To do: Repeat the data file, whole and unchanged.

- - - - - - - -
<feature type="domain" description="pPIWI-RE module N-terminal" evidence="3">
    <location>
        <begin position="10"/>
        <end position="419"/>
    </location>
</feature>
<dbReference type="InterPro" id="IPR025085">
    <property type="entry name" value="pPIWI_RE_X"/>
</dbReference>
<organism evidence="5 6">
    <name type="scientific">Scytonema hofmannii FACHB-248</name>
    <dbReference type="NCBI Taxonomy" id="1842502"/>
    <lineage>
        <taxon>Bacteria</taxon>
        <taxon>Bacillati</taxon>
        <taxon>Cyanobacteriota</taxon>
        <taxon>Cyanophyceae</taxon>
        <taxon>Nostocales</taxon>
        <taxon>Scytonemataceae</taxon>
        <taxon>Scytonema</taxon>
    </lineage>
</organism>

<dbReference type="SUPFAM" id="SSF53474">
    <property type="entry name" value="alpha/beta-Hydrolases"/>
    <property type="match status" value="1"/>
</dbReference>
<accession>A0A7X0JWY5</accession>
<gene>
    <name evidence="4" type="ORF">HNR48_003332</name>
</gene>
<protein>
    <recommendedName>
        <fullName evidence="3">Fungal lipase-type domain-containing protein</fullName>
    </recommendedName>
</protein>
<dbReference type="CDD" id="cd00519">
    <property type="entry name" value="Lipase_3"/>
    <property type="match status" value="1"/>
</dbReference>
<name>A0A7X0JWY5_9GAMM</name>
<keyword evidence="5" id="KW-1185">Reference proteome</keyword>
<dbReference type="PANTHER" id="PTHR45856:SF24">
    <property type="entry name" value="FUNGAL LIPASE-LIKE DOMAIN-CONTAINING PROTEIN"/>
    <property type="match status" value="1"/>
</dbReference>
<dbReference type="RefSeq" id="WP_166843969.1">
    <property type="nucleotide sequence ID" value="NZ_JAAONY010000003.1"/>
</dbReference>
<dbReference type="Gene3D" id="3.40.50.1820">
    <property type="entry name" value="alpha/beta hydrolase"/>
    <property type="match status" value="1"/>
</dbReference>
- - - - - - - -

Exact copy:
<feature type="domain" description="pPIWI-RE module N-terminal" evidence="3">
    <location>
        <begin position="10"/>
        <end position="419"/>
    </location>
</feature>
<dbReference type="InterPro" id="IPR025085">
    <property type="entry name" value="pPIWI_RE_X"/>
</dbReference>
<organism evidence="5 6">
    <name type="scientific">Scytonema hofmannii FACHB-248</name>
    <dbReference type="NCBI Taxonomy" id="1842502"/>
    <lineage>
        <taxon>Bacteria</taxon>
        <taxon>Bacillati</taxon>
        <taxon>Cyanobacteriota</taxon>
        <taxon>Cyanophyceae</taxon>
        <taxon>Nostocales</taxon>
        <taxon>Scytonemataceae</taxon>
        <taxon>Scytonema</taxon>
    </lineage>
</organism>

<dbReference type="SUPFAM" id="SSF53474">
    <property type="entry name" value="alpha/beta-Hydrolases"/>
    <property type="match status" value="1"/>
</dbReference>
<accession>A0A7X0JWY5</accession>
<gene>
    <name evidence="4" type="ORF">HNR48_003332</name>
</gene>
<protein>
    <recommendedName>
        <fullName evidence="3">Fungal lipase-type domain-containing protein</fullName>
    </recommendedName>
</protein>
<dbReference type="CDD" id="cd00519">
    <property type="entry name" value="Lipase_3"/>
    <property type="match status" value="1"/>
</dbReference>
<name>A0A7X0JWY5_9GAMM</name>
<keyword evidence="5" id="KW-1185">Reference proteome</keyword>
<dbReference type="PANTHER" id="PTHR45856:SF24">
    <property type="entry name" value="FUNGAL LIPASE-LIKE DOMAIN-CONTAINING PROTEIN"/>
    <property type="match status" value="1"/>
</dbReference>
<dbReference type="RefSeq" id="WP_166843969.1">
    <property type="nucleotide sequence ID" value="NZ_JAAONY010000003.1"/>
</dbReference>
<dbReference type="Gene3D" id="3.40.50.1820">
    <property type="entry name" value="alpha/beta hydrolase"/>
    <property type="match status" value="1"/>
</dbReference>